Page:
The photograph above is one of my favorites from this summer’s mountain series; the one below, although it does not quite stand on its own as a single image, goes along nicely (at this size the gist of both of them is somewhat lost compared to looking at the prints, but that’s what everybody is wrestling with when it comes to fairly detailed images on the web).
Here’s a very simple exposure strategy that took me some time to figure out, and you may want to try it too: First, taking the picture, always check the histogram on the back of the camera. Expose “to the right” (so that the histogram almost touches the right border of the screen, but not quite, to avoid blown highlights). When, like with this subject matter, a lot of cloudy sky is involved, *leave a little room*, so that the sky (almost always the brightest part of the image) will not extend beyond a brightness level of about 220-240 in Photoshop. If you are somewhat familiar with Photoshop, it will only take little experience to judge the right amount even from the tiny histogram on the camera screen, and if you expose like this consistently, post processing will be a breeze. In Photoshop, select the sky, feather the selection the tiniest bit (between 1 and 3 pixels), expand it by the same amount (1-3 pixels), then inverse the selection. From now on, leave the sky alone. Expand the contrast/brightness range of the mountain until it covers all 255 levels, via a simple auto contrast and/or level adjustment. That way, the dark parts of your image won’t look flat or muddy (of course, these things are best done on an extra layer). To finish it off, deselect, flatten the image, and do a simple auto levels adjustment – if you have done everything right, that will change almost nothing, it’s more like a consistency test. Personally, I keep 99 percent of the exposure of any image between levels 12 and 240, so that even on average screens (and your work will be looked at on average screens most of the time) neither shadows nor highlights will look blocked.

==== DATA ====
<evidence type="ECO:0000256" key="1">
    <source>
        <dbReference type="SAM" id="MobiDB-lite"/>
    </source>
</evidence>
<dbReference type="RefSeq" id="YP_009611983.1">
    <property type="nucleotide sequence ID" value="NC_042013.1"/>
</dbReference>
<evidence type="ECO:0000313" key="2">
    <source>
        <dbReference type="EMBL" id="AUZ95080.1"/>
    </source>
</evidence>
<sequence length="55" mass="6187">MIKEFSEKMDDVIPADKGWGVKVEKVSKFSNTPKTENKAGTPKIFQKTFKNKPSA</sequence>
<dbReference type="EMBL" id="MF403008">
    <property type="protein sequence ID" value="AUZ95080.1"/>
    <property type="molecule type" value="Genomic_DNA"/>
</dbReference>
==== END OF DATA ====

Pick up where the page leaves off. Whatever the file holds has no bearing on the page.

My own workflow is a little more complex, with a raw conversion via Adobe Lightroom and some contrast adjustment there. And once the image is imported into Photoshop, I create and merge layers dozens of times, changing contrast in the highlights, midtones and shadows separately, with some soft/hard light filtering applied to layers as well. But all that does not make much of a difference to the basic concept of putting the brightest details into the darker areas of the image – in other words, kind of an Ansel Adams zone system applied not just to the entire image, but to separate parts of an image repeatedly. With experience, this way post processing will be quite straightforward, and you’ll be safe from a lot of grief with overexposed clouds and muddy shadows.